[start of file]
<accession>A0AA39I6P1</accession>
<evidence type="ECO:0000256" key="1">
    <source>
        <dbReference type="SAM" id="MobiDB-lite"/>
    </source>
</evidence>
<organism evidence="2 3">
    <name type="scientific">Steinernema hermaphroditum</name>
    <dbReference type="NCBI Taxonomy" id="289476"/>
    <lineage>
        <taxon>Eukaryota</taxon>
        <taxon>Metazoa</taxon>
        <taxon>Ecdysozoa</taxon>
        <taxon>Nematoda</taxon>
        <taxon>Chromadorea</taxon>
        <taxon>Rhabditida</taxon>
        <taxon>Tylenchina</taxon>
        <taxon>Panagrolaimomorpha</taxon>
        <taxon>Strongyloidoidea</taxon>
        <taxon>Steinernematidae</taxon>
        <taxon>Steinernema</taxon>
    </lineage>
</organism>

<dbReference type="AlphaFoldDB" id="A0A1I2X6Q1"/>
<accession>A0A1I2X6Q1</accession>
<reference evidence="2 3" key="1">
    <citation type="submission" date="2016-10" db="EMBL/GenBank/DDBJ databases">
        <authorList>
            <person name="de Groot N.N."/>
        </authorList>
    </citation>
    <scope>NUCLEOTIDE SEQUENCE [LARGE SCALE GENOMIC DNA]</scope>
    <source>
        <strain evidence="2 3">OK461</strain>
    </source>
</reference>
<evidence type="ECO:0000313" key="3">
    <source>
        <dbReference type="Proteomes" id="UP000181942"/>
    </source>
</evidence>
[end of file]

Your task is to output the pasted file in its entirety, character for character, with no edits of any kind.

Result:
<accession>A0AA39I6P1</accession>
<evidence type="ECO:0000256" key="1">
    <source>
        <dbReference type="SAM" id="MobiDB-lite"/>
    </source>
</evidence>
<organism evidence="2 3">
    <name type="scientific">Steinernema hermaphroditum</name>
    <dbReference type="NCBI Taxonomy" id="289476"/>
    <lineage>
        <taxon>Eukaryota</taxon>
        <taxon>Metazoa</taxon>
        <taxon>Ecdysozoa</taxon>
        <taxon>Nematoda</taxon>
        <taxon>Chromadorea</taxon>
        <taxon>Rhabditida</taxon>
        <taxon>Tylenchina</taxon>
        <taxon>Panagrolaimomorpha</taxon>
        <taxon>Strongyloidoidea</taxon>
        <taxon>Steinernematidae</taxon>
        <taxon>Steinernema</taxon>
    </lineage>
</organism>

<dbReference type="AlphaFoldDB" id="A0A1I2X6Q1"/>
<accession>A0A1I2X6Q1</accession>
<reference evidence="2 3" key="1">
    <citation type="submission" date="2016-10" db="EMBL/GenBank/DDBJ databases">
        <authorList>
            <person name="de Groot N.N."/>
        </authorList>
    </citation>
    <scope>NUCLEOTIDE SEQUENCE [LARGE SCALE GENOMIC DNA]</scope>
    <source>
        <strain evidence="2 3">OK461</strain>
    </source>
</reference>
<evidence type="ECO:0000313" key="3">
    <source>
        <dbReference type="Proteomes" id="UP000181942"/>
    </source>
</evidence>